Many studies have shown the centrality of the Al-Wala’ Wa Al-Bara’ (WB), a concept which means “Loyalty and Disavowal” in extremist ideology of IS, Al-Qaeda and their likes. Thus, addressing this concept and how it is applied and understood by Muslims is necessary as part of efforts to countering extremist ideology, deradicalising extremist individuals and inoculating general Muslims from the concept’s negative effects. This article seeks to challenge two ideas related to Al-Wala’ Wa Al-Bara’ (WB), and is subscribed to by many Muslims today. This article first challenges the idea that WB is one of the fundamentals of Islamic faith (`aqidah) that must be uncompromisingly adhered to by all Muslims. The second idea which this article challenges is the idea that it is absolutely prohibited in Islam for Muslims to appoint a non-Muslim as state leader and pledge loyalty or obedience to him. Instead, this article argues that WB is a product of human ijtihad (human effort to deduce meanings from Islamic scriptures) and therefore is open to review, rethinking and criticism. As a result, minority Muslims who have been placed in a difficult theological position in political affairs as a result of WB should not hesitate to critically review it. This paper provides the study of a reviewed position by two key institutions – the Association of Islamic Scholars and Religious Teachers Singapore (PERGAS) and Islamic Religious Council of Singapore (MUIS) – that represent Muslim scholars in Singapore which view the prohibition as only applicable to a hostile non-Muslim ruler/person, not all of them.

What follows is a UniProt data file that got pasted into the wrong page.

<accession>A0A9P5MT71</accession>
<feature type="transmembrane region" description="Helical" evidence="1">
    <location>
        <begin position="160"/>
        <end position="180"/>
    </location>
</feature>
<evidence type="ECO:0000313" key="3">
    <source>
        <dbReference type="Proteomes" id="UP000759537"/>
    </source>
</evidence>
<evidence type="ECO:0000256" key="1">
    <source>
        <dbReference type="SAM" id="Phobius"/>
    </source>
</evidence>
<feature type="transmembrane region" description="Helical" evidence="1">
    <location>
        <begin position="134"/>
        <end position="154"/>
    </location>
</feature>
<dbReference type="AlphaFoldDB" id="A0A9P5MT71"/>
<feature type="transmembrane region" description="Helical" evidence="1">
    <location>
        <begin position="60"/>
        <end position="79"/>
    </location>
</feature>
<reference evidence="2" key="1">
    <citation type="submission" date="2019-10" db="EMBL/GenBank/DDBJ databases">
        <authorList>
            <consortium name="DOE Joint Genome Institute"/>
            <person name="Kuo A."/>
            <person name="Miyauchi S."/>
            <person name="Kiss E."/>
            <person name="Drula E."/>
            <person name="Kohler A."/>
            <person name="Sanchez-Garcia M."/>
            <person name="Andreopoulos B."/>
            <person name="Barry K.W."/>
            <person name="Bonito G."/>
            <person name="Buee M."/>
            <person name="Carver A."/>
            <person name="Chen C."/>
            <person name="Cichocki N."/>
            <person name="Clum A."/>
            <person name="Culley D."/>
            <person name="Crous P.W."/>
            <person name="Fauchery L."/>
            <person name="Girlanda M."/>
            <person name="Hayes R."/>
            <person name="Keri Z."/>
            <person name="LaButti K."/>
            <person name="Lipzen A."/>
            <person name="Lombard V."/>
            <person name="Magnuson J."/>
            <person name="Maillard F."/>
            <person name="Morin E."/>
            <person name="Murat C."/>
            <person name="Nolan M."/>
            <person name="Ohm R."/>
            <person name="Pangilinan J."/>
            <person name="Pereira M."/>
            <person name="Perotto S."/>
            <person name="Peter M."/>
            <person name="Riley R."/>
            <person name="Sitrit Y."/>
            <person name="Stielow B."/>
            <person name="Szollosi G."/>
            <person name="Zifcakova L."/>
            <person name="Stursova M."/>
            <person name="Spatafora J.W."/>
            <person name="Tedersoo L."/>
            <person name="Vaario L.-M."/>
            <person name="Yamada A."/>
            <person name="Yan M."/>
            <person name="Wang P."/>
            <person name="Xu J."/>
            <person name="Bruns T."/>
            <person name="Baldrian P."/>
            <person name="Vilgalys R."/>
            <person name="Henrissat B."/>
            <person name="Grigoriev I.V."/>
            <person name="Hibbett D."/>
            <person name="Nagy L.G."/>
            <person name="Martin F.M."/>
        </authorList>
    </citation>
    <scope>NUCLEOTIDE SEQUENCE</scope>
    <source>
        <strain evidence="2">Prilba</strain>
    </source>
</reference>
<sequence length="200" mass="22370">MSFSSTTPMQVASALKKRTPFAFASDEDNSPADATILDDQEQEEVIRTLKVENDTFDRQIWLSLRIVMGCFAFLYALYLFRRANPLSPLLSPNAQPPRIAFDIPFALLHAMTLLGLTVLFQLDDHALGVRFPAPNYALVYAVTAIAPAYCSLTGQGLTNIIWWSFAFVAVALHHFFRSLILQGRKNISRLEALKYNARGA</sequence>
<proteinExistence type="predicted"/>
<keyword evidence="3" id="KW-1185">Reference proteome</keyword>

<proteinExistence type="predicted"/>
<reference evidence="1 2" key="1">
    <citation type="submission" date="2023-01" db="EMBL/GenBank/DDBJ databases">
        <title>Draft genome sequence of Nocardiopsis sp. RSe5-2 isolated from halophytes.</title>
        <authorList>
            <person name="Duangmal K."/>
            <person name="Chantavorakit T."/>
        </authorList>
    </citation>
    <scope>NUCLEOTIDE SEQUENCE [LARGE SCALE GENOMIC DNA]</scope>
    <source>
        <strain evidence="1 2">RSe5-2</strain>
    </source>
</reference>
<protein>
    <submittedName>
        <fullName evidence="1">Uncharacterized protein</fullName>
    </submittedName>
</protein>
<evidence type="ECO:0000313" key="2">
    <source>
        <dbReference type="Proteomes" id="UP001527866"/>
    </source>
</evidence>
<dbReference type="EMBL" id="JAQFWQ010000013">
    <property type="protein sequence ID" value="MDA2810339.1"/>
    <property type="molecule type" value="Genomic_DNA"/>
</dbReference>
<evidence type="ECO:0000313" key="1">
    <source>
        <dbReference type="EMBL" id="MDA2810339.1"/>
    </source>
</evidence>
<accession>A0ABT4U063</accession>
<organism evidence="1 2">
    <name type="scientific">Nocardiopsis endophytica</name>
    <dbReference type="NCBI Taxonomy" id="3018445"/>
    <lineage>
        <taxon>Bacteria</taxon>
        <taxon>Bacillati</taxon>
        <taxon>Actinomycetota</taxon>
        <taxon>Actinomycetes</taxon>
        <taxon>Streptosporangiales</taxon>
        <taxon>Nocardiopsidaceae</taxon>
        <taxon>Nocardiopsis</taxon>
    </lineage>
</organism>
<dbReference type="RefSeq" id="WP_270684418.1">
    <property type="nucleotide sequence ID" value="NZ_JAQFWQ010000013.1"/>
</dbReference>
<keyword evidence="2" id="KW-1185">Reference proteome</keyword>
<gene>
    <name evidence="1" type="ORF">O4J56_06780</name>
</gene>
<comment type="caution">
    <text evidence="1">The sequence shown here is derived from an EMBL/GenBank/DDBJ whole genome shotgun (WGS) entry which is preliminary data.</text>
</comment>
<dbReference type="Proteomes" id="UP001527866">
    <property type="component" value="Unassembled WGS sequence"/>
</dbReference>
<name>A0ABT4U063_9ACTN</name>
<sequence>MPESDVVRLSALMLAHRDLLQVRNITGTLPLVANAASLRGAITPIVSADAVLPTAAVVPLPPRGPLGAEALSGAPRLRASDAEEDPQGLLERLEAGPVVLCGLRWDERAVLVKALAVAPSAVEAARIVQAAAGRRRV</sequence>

Long Article – The Necessity and Importance of Theological Engagement With Non-Muslims For Singapore Muslim Community
Muhamamad Haniff Hassan, “The Necessity and Importance of Theological Engagement with Non-Muslims for Singapore Muslim Community”, Jurnal Al-Tamaddun, Vol. 15, Issue 2, December, 2020. To download and read, click here or here. Abstract This paper argues the importance and necessity for Singapore Muslims to be actively involved in theological engagement with non-Muslims in the form […]
This book chapter is published in Nassef Manabilang Adiong, Raffaele Mauriello and Deina Abdelkader (eds.) (2018). Islam in International Relations: Politics and Paradigms. New York: Routledge. Click here to access the article. Purchase the book here.
Published in Counter Terrorist Trends and Analyses, vol. 10, no. 10, October 2018, pp. 12-6. Click here. Introduction One of the arguments that was put forth by the so-called Islamic State (IS) to attract Muslim youths […]
My article – Lessons on organisational excellence for da`wah organisations from Prophet Sulaiman a.s.
(This article is translated and improved from the original Malay version in Muhammad Haniff Hassan, Nabi Sulaiman & Budaya Organisasi Cemerlang(bah. 1 dan 2), available here. For original source of this article, click here.) Any da`wah organisation that strives towards the development of a Muslim community of excellence must themselves live by the culture of excellence in order to achieve […]
This article is first published in Wasat, edition no. 18/December 2017. Click here for the original source. Towards a Common Balanced Standpoint on Apostasy for Singapore’s Asatizah Community By Ustaz Muhammad Haniff Hassan (This article is an edited and improved version of a Malay article published by Berita Harian in two parts under titles, “Kesepakatan tangani isu murtad” (19 […]